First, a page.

2. Cleaning and degreasing

Dirty and greasy pads and discs are known to squeal when braking. How to clean them?

You will need:

  • A cloth for which you are certain it isn’t dirty, nor greasy/oiled.
  • Disc brake cleaner (available in auto shops), or alcohol with over 90% concentration (available in supermarkets). Both are FLAMMABLE, work in a well ventilated area, away from sources of flame, or heat.
  • Sandpaper with grit around 80.

It is basically the same whether you use alcohol, or disc brake leaner. I’d say disc brake cleaner does the job a bit quicker (perhaps better), but can damage plastic, rubber, or paint (depending on cleaner model) so be careful. In the remainder of the text I’ll be using the term “alcohol” – it is shorter (you can use whatever you like).

  • Remove brake pads. Clean brake calipers with a cloth, to remove any dirt, or brake fluid.
  • Clean the pads using a (clean) cloth and alcohol.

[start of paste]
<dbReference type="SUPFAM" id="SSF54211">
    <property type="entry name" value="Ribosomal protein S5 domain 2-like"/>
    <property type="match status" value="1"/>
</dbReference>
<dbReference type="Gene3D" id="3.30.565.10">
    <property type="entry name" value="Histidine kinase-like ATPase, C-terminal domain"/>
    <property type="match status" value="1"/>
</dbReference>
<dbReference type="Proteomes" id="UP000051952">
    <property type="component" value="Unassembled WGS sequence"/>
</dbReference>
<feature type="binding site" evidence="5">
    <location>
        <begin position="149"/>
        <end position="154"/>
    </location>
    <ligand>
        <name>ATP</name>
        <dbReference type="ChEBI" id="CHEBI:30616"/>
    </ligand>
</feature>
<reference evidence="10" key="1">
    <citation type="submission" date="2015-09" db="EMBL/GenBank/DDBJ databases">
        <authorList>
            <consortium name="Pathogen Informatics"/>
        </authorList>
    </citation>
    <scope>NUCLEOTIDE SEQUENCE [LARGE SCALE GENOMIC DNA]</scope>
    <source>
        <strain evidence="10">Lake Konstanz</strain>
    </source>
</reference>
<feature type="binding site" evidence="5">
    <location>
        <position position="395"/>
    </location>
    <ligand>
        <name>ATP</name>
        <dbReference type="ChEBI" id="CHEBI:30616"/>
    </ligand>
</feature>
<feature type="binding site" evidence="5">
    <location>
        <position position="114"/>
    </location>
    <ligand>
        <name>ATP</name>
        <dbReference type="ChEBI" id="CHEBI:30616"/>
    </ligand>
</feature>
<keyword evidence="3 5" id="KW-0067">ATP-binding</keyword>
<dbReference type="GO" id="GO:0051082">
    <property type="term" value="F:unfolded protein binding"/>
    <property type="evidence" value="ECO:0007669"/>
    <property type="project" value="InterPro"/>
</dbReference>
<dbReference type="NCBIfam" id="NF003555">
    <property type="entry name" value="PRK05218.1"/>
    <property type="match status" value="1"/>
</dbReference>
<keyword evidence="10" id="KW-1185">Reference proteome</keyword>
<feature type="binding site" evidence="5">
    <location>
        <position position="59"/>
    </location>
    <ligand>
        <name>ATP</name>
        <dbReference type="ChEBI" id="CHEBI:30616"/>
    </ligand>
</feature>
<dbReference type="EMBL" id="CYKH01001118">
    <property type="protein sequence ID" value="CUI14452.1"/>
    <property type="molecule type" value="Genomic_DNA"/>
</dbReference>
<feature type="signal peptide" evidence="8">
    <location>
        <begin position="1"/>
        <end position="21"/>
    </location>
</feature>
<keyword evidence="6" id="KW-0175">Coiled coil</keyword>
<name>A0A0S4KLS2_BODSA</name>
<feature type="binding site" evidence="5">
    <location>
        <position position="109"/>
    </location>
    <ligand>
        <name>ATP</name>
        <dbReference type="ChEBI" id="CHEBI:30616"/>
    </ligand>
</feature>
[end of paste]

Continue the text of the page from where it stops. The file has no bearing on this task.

• Place sandpaper on a flat surface (or a sandpaper holder) and rub the pads flat over it – to remove a thin layer of brake pad surface (don’t sand them down until they are worn, just remove the outer layer).
  • Clean the pads again using cloth and alcohol.
  • Clean brake discs using a cloth and alcohol. Clean them thoroughly. Dirty disc can contaminate the pads (and vice versa).
Sintered brake pads before (right) and after sanding (left).
Sintered brake pads before (right) and after sanding (left).
Source:, member WR304
Picture 5


If pads have been contaminated with an amount of grease/oil that is not extremely small, they will suck it in (brake pad material is porous). In that case, no amount of sanding and cleaning will help. Some suggest to “burn” such pads in an oven, or on a stove. High temperature could burn the grease, but could also cause the pads to start to slowly lift off the metal that holds them in place (not always visibly). I wouldn’t risk this with brakes – get new pads… or don’t – it’s your bike, money and life.

Amazon affiliate links:

Disc brake cleaner - click to shop
Disc brake cleaner – click to shop
99% alcohol for cleaning - click to shop
99% alcohol for cleaning – click to shop
Microfiber cleaning cloths - click to shop